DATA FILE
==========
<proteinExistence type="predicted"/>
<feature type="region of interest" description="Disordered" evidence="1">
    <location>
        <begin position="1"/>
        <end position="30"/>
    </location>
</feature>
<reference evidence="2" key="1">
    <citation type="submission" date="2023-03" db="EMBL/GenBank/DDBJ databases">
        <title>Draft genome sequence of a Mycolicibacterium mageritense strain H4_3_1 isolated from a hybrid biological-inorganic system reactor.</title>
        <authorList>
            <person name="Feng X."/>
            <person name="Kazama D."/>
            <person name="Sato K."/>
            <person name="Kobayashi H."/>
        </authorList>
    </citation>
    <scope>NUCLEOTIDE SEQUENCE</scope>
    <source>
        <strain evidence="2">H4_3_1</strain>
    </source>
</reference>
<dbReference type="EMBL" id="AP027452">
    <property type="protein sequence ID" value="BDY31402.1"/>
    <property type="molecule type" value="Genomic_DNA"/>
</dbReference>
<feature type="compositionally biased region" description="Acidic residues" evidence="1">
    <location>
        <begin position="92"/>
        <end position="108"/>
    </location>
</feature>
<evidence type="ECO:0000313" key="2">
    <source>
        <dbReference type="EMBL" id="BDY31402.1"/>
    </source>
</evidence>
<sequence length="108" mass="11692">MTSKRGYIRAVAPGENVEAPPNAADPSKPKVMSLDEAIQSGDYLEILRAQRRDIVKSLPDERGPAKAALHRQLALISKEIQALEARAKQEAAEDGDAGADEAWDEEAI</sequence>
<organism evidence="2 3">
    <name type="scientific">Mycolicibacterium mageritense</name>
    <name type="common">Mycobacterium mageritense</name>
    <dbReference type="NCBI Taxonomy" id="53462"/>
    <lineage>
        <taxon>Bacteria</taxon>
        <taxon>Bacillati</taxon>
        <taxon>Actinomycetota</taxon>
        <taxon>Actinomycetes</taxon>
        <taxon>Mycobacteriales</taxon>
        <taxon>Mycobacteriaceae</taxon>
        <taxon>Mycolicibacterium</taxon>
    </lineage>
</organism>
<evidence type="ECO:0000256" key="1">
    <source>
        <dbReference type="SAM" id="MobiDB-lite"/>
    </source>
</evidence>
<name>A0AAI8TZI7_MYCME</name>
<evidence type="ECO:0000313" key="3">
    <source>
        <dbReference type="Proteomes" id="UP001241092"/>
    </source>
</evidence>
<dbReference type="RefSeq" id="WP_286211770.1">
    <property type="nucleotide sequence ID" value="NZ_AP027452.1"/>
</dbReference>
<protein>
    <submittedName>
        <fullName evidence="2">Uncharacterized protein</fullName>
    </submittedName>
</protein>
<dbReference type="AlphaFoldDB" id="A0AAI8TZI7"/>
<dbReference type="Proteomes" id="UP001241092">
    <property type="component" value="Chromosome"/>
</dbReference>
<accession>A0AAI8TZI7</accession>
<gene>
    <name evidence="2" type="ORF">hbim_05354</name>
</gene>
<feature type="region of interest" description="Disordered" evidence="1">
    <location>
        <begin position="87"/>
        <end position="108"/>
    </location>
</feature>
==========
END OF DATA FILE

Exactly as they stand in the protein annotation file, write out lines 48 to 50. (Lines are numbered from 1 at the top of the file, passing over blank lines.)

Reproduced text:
        <taxon>Mycobacteriales</taxon>
        <taxon>Mycobacteriaceae</taxon>
        <taxon>Mycolicibacterium</taxon>